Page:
Available from: 2019-10-11 Created: 2019-10-11 Last updated: 2019-10-11Bibliographically approved
Budtz-Lilly, J., Vikholm, P., Wanhainen, A., Astudillo, R., Thelin, S. & Mani, K. (2019). Technical eligibility for endovascular treatment of the aortic arch after open type A aortic dissection repair. Journal of Thoracic and Cardiovascular Surgery
Open this publication in new window or tab >>Technical eligibility for endovascular treatment of the aortic arch after open type A aortic dissection repair
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2019 (English)In: Journal of Thoracic and Cardiovascular Surgery, ISSN 0022-5223, E-ISSN 1097-685XArticle in journal (Refereed) Submitted
Abstract [en]

Objective: To report on the technical eligibility of patients previously treated for Stanford type A aorta dissection (AAD) for endovascular aortic arch repair based on contemporary anatomical criteria for an arch inner-branched stentgraft (AIBS). 

 

Methods: All patients treated for AAD from 2004-2015 at a single aortic centre were identified. Extent of repair and use of circulatory arrest were reported. Survival and reoperation were assessed using Kaplan Meier and competing risk models. Anatomic assessment was performed using 3-dimensional CT-imaging software. Primary outcome was survival ≥ 1 year and fulfilment of the AIBS anatomical criteria. 

 

Results: A total of 198 patients were included (158 Debakey I, 32 Debakey II, and 8 Intramural hematoma). Mortality was 30-days: 16.2%, 1-year: 19.2%, 10-years: 45.0%. There were 129 patients with imaging beyond 1 year (mean, 47.8 months), while 89 (69.0%) were AIBS eligible. During follow-up, 19 (14.7%) patients met the threshold criteria for aortic arch treatment, of which 14 (73.7%) would be considered eligible for AIBS. Patients who underwent AAD repair with circulatory arrest and no distal clamp were more often eligible for endovascular repair (88.8%) than those operated with a distal clamp (72.5%), p=0.021. Among patients who did not meet the AIBS anatomical criteria, the primary reasons were mechanical valve (40%) and insufficient proximal seal (30%). 

 

Conclusion: More than two thirds of post AAD patients repair are technically eligible for endovascular AIBS repair. Development of devices that can accommodate a mechanical aortic valve and a greater awareness of sufficient graft length would significantly increase availability.

National Category
Surgery
Research subject
Surgery
Identifiers
urn:nbn:se:uu:diva-393182 (URN)
Available from: 2019-09-17 Created: 2019-09-17 Last updated: 2019-10-28Bibliographically approved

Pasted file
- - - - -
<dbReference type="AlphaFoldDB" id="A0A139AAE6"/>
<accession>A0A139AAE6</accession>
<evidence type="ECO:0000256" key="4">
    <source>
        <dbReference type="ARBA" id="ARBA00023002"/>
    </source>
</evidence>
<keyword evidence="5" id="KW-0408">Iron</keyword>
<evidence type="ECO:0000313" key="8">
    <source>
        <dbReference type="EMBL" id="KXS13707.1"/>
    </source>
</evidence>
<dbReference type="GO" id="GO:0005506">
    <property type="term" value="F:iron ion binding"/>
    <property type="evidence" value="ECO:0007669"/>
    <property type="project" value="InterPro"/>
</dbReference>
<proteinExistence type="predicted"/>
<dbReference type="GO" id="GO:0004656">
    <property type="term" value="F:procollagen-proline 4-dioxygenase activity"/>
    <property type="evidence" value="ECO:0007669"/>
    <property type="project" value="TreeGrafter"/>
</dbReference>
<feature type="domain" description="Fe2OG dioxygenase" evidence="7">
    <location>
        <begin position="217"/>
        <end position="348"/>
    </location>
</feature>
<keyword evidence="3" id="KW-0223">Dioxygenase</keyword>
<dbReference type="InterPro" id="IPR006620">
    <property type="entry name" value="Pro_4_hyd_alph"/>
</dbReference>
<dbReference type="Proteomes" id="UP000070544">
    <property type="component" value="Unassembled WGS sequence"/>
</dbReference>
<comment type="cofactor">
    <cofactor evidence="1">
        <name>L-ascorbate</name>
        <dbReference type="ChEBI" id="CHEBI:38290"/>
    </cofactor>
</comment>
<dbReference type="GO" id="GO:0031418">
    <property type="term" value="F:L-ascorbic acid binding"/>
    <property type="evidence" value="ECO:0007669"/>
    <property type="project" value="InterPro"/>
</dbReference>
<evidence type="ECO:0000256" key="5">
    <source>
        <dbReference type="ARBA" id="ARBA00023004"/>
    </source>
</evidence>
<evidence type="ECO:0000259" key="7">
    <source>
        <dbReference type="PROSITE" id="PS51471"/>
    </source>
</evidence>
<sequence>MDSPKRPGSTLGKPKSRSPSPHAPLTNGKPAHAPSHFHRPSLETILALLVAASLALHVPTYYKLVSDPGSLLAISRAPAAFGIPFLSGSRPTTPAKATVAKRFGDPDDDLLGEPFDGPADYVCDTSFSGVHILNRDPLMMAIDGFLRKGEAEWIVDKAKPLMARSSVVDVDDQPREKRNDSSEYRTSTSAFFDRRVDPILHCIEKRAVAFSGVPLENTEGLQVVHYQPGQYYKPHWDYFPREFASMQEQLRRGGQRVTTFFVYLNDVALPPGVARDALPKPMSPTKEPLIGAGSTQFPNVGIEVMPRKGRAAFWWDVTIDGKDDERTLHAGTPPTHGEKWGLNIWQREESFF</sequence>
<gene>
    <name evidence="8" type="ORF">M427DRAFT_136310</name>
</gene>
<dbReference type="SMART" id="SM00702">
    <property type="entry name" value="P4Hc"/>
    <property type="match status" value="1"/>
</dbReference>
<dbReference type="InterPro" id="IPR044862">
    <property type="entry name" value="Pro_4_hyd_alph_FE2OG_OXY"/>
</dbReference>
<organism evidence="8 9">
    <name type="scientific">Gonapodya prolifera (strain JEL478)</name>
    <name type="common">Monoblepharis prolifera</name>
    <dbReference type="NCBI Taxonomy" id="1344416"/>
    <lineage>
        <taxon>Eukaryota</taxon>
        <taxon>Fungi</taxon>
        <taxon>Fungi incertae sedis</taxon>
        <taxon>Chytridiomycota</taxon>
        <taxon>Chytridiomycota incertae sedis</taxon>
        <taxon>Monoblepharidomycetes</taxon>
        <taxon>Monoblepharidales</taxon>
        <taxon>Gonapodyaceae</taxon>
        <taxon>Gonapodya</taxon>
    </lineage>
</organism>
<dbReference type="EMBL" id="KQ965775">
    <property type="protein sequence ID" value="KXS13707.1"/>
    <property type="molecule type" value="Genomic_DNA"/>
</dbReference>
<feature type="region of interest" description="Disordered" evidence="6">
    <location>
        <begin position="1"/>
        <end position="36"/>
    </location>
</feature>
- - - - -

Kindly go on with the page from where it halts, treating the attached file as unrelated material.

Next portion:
Budtz-Lilly, J., Björck, M., Venermo, M., Debus, S., Behrendt, C.-A., Altreuther, M., . . . Mani, K. (2018). Editor's Choice - The Impact of Centralisation and Endovascular Aneurysm Repair on Treatment of Ruptured Abdominal Aortic Aneurysms Based on International Registries. European Journal of Vascular and Endovascular Surgery, 56(2), 181-188
Open this publication in new window or tab >>Editor's Choice - The Impact of Centralisation and Endovascular Aneurysm Repair on Treatment of Ruptured Abdominal Aortic Aneurysms Based on International Registries
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2018 (English)In: European Journal of Vascular and Endovascular Surgery, ISSN 1078-5884, E-ISSN 1532-2165, Vol. 56, no 2, p. 181-188Article in journal (Refereed) Published
Abstract [en]

Objectives: Current management of ruptured abdominal aortic aneurysms (RAAA) varies among centres and countries, particularly in the degree of implementation of endovascular aneurysm repair (EVAR) and levels of vascular surgery centralisation. This study assesses these variations and the impact they have on outcomes.

Materials and methods: RAAA repairs from vascular surgical registries in 11 countries, 2010-2013, were investigated. Data were analysed overall, per country, per treatment modality (EVAR or open aortic repair [OAR]), centre volume (quintiles IV), and whether centres were predominantly EVAR (>= 50% of RAAA performed with EVAR [EVAR(p)]) or predominantly OAR [OAR(p)]. Primary outcome was peri-operative mortality. Data are presented as either mean values or percentages with 95% CI within parentheses, and compared with chi-square tests, as well as with adjusted OR.

Results: There were 9273 patients included. Mean age was 74.7 (74.5-74.9) years, and 82.7% of patients were men (81.9-83.6). Mean AAA diameter at rupture was 7.6 cm (7.5-7.6). Of these aneurysms, 10.7% (10.0-11.4) were less than 5.5 cm. EVAR was performed in 23.1% (22.3-24.0). There were 6817 procedures performed in OAR(p) centres and 1217 performed in EVAR(p) centres. Overall peri-operative mortality was 28.8% (27.9-29.8). Peri-operative mortality for OAR was 32.1% (31.0-33.2) and for EVAR 17.9% (16.3-19.6), p < .001, and the adjusted OR was 0.38 (0.31-0.47), p < .001. The peri-operative mortality was 23.0% in EVAR(p) centres (20.6-25.4), 29.7% in OAR(p) centres (28.6-30.8), p < .001; adjusted OR = 0.60 (0.46-0.78), p < .001. Perioperative mortality was lower in the highest volume centres (QI > 22 repairs per year), 23.3% (21.2-25.4) than in QII-V, 30.0% (28.9-31.1), p < .001. Peri-operative mortality after OAR was lower in high volume centres compared with the other centres, 25.3% (23.0-27.6) and 34.0% (32.7-35.4), respectively, p < .001. There was no significant difference in peri-operative mortality after EVAR between centres based on volume.